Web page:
Life's folder also included numerous articles which discussed Lansky's dominant position in control of gambling in Havana during this corresponding period of time.5
Thus the record appears to be undisputed that at the time the paragraph dealing with McLaney was written, substantial investigation had been made into the question whether McLaney was a professional gambler who had operated in Havana, Cuba, at a time when numerous press reports agreed that such an operation in the Cuban capital could be carried on only with the agreement or protection of Lansky.
Thereupon, Lambert sought to check out McCrary's statement to him that McLaney had helped in the Pindling election. This he did by calling the new Prime Minister direct. The latter confirmed the fact that McLaney had made transportation available to the candidates in the 'Out Islands,' running as PLP candidates. Lambert testified that after completing this investigation he added the paragraph concerning McLaney to the article.
There is no suggestion that Lambert knew of any fact or circumstance which would cause him to doubt the truth of the statements made by him. Much is made by the appellee of the fact that, in his deposition, McCrary stressed the fact that much of what he told Lambert was hearsay-- that is to say, rumors that he had heard around the Bahamas. This included the rumor, repeated by McCrary to Lambert, that McLaney was boasting in the bars of the Bahamas that he was going to take over the gambling business when the new government ousted that three Lansky henchmen.6
We are not here dealing with the correctness of all of statements made in the paragraph complained of. We are concerned with the means by which Lambert obtained the basis for the statements, and, if required by the standard set down by the Supreme Court, the efforts he made to check the information. Finally, we must determine whether it is permissible for this court to conclude, as a matter of law, whether there was any fact put in issue on the record in the trial court which would require submission to a jury the question whether the plaintiff had carried his burden of showing not only the falsity of the statement, but, if false, that it was motivated by 'actual malice,' as defined by the recent Supreme Court decisions.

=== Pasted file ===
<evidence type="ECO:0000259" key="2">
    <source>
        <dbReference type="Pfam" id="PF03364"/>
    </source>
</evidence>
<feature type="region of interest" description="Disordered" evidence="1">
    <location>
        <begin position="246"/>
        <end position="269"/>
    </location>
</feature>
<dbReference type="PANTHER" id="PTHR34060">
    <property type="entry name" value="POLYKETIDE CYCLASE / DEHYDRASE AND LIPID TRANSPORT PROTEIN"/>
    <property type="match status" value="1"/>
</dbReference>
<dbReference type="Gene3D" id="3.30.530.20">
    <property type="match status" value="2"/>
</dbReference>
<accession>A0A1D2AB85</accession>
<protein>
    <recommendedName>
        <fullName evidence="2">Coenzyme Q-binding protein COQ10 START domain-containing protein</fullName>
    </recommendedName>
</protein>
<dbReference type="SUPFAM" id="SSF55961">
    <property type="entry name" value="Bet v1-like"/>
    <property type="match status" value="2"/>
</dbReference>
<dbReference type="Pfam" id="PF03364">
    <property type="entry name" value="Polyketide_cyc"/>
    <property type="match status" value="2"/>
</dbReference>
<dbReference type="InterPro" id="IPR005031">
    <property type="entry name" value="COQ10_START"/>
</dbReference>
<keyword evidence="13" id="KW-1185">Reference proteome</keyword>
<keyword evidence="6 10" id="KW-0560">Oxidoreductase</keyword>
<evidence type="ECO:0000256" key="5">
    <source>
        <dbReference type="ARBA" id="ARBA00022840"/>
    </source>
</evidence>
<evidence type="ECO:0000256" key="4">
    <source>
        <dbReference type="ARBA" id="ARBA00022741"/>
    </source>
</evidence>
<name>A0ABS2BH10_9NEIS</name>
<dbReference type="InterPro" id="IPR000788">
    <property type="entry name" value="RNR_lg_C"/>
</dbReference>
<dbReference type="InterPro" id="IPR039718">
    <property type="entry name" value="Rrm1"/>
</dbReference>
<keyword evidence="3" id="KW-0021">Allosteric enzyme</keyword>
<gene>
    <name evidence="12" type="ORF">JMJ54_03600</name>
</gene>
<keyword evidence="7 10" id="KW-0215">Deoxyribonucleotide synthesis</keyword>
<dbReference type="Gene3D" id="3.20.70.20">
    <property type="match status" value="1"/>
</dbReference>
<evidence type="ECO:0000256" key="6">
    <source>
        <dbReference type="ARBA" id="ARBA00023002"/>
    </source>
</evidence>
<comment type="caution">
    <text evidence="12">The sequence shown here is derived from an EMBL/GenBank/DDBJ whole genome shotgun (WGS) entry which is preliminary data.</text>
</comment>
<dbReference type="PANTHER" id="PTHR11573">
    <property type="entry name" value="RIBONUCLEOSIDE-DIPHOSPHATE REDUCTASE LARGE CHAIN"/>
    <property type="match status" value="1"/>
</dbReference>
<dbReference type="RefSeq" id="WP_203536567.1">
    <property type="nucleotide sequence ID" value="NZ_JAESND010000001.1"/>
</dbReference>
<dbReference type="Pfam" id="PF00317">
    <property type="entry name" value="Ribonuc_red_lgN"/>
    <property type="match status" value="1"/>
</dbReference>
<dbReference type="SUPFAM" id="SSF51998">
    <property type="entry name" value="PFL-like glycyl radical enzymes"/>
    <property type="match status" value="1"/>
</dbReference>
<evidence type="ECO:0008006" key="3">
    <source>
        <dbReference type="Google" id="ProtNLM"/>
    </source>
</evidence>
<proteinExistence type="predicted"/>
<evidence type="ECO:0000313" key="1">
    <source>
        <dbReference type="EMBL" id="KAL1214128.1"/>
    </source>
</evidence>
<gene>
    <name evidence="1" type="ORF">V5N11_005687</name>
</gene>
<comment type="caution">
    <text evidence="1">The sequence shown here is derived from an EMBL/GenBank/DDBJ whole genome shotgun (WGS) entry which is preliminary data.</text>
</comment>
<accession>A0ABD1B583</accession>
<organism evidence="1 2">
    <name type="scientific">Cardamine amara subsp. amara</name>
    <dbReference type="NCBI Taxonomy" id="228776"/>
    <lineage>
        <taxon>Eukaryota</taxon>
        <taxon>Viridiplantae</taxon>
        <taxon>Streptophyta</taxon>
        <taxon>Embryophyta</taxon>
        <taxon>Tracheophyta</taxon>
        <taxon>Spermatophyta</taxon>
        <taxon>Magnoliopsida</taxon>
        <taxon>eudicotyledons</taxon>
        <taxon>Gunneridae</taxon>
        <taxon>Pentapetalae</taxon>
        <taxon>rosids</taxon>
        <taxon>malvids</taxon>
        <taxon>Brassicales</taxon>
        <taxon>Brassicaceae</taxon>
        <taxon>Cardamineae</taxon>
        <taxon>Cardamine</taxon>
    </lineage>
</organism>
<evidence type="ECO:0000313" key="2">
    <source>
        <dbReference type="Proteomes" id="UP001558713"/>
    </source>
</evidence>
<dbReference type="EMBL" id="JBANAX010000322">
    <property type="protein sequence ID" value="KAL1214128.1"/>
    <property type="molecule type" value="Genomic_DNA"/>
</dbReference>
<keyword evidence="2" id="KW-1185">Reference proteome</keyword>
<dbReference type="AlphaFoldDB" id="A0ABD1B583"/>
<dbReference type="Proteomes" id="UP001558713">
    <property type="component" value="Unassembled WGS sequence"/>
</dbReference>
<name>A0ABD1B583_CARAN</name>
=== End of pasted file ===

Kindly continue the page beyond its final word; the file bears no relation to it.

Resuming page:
As we have shown, the record is undisputed that Lambert had ample justification for whatever statements were made to the effect that Meyer Lansky was head of a 'mob' of gamblers in Havana; that this was with the connivance of dictator Batista, and that no one could carry on a major gambling operation in Havana without the consent of Lansky; that Ritter and Courtney and Brudner were operating openly in Havana at this time. It is equally clear that there was ample information available to Lambert to warrant his statement that McLaney was, at a time during and after the Batista regime, either the owner or operator of the casino at the Hotel Nacional. We attach no significance to the use of the word 'ran,' which Lambert explains was a compromise between what he had found in the newspaper clippings saying in the one place that McLaney was 'owner' and in another that he was 'operator.'
Moreover, Lambert testified that in an inquiry made to the Department of Justice lawyer Peloquin in the early fall of 1966, the latter told him that this organized gamblers group had moved from Havana to the Bahamas, and he named McLaney as one of these gamblers.7
Also, appellee emphasizes the differences between Lambert's testimony and McCrary's recollection of what was said on the occasion of McCrary's informing Lambert of McLaney's assistance given to the Pindling party in the election. These differences are irrelevant to the consideration before us now. The information furnished by McCrary relevant to the present inquiry included: (1) the basic fact that McLaney had injected himself into the election of the new govment which was committed to put an end to the control of the gambling fraternity over governmental affairs in the Bahamas; (2) at a time when the records disclosed, without reference to whatever McCrary may have said, McLaney himself was a gambler, both as an individual and as an operator; (4) who had been operating a substantial gambling establishment in Cuba at a time when, according to reliable newspaper reports, such activity required such a person to be in league, directly or indirectly, with the overlord of all gambling, Meyer Lansky.